Promise or Performance?
Looking at our dining room table most days, you might think we were running a cartoon factory out of our house. Drawings. Everywhere.
When a small child presents you with some artwork, it’s heart warming. They love you, they thought of you, it provoked them to create, and then they present you with their work.
All their effort is because they love you, not because they need to leverage you.
Imagine though, if a cruel teacher went into your child’s classroom and began teaching the class that their artwork was actually securing their parent’s love. As a result, you begin to notice that your fridge is covered in more artwork than ever.
Then the false teacher begins teaching that if their work improved, their life would be filled with more dessert after dinner and their birthday presents would increase in proportion to the excellence of their work.
The next thing you know, your entire kitchen is overflowing with artwork and your child is up in their room each night, curled up on their bed struggling with anxiety. They’re hoping you’re happy with what they’ve done. They’re having trouble sleeping because they can’t help but wonder if they’ve done enough. They no longer enjoy their work because they are consumed with comparing it with everyone else’s.
That teacher misrepresented your heart for your child. They destroyed the joy behind their work that once flowed freely, from love. This false teaching has caused your child to relate to you with anxiety instead of assurance. They caused your child to doubt that your love is a promise by convincing them that your love is hinging on their continued performance.
If you found out about all this – what would you do? You’d go into that classroom and probably not quietly.
You’d have a few things to say to that art teacher – and you’d have plenty of things to tell those students. You wouldn’t mince words, you’d be passionate, strong and your tone would be parental and unapologetic.
Everything you said would be driven from your love for your child and you’d use every fibre of your being to get them to reject the false things they’d been taught. If the teacher remained – your love would provoke you to pull them from the school. You wouldn’t continually subject your child to that harmful ideology.
Then you’d sit your child down on your knee, look them in the eyes and categorically separate the promise of your love from their performance. “My love for you is unchanging because of who you are to me, not what you do for me – you’re mine.“
United to Christ we live under grace. All our obedience is from pleasure not for payment. It is from blessing, not for it.
False teachers ignorantly mixed the law and the gospel, and insisted that salvation was a both/and proposition. The apostle Paul rejected that and insisted the exact opposite. “Christ alone” means that salvation is either /or. Either Christ did it everything for you, or He didn’t do anything for you.
Christ’s divine action does not require our human contribution.
In Chapter 3, Paul used the term “inheritance” for the specific reason of highlighting the fact that the grace of God is founded upon His promise, not on our performance. An inheritance is obtained by a promise, not a performance. If something is promised, then what is required to receive it is belief, not work. If we add performance, we erase the promise.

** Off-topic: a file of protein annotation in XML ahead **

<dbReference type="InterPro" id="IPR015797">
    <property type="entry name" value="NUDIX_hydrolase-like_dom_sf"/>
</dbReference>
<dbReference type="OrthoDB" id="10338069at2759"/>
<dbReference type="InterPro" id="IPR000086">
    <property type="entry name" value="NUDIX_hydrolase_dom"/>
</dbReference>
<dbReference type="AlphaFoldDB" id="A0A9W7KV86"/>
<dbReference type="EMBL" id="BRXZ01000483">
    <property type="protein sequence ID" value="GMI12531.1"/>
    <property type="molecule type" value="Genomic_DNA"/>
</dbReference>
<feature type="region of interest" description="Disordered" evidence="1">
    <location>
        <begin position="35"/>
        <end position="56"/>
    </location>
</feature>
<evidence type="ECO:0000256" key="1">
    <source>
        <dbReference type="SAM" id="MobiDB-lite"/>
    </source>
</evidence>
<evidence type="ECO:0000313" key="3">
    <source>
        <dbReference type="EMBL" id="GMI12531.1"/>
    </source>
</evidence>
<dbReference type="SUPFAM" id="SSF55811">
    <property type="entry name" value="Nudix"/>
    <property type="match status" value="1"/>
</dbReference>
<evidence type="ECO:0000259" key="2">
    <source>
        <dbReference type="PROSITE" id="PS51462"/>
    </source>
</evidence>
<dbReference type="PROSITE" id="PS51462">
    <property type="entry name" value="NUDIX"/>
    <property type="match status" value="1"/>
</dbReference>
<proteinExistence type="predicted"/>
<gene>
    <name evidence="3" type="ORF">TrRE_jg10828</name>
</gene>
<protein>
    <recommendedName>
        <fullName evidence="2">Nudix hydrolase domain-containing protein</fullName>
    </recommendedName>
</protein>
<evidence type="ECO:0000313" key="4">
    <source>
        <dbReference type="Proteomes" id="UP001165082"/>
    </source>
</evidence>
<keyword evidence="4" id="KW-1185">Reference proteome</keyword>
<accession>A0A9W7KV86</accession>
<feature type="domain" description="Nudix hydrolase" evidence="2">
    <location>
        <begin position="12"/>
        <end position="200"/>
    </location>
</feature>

The apostle Paul categorically separated the purpose of God’s law from the promise of God’s grace.
The false teachers mixed them together, confused the kids and had the church running off to fearfully produce more and more artwork, hoping it was good enough for God to hang it on heaven’s fridge.
By mixing the purpose of the law and the promise of the gospel together, these false teachers showcased their ignorance of both. By doing so, they erased God’s one way covenant based on a promise of grace and replaced it with a two-way contract based on performance to the law.
To illustrate how God’s promise of grace is separate from the purpose of God’s law, Paul appealed to God’s promise to Abraham from Genesis 15. God’s law came 430 years after that promise. His point was this: the law did not replace the promise of grace – it came to show us our desperate need for the promise of grace.
God had Abraham participate in an ancient practice that was common in the ancient world. Animals were cut in two and both parties made promises and walked through the pieces as a way of saying, “If I don’t keep my end of the contract, let what happened to these animals happen to me.”
In a shocking turn of events, God did the unexpected. He caused a deep sleep to come over Abraham and God passed through the pieces alone. God’s promise of salvation came through rescue, not rule keeping. In the end, God’s blood that was shed on a cross for us.
If we believe and teach that our continual obedience to God’s law is what ensures our salvation, then the one saving us – is us.
In that scenario, Christ’s work didn’t make salvation actual, it only made it possible – and that grace erasing nonsense is not the gospel.
God gave us His law to show us our need for His grace.
Redemption history is not an account of how God got better performance from of His children, but how He got His gracious promise to them.
Our guilt is met by God’s grace, which propels our gratitude.
In His great grace, God has provided for us what He requires from us. Therefore, living under this great grace, our obedience to Him is from sheer pleasure not for payment.
Listen to the KW Redeemer Galatians series here.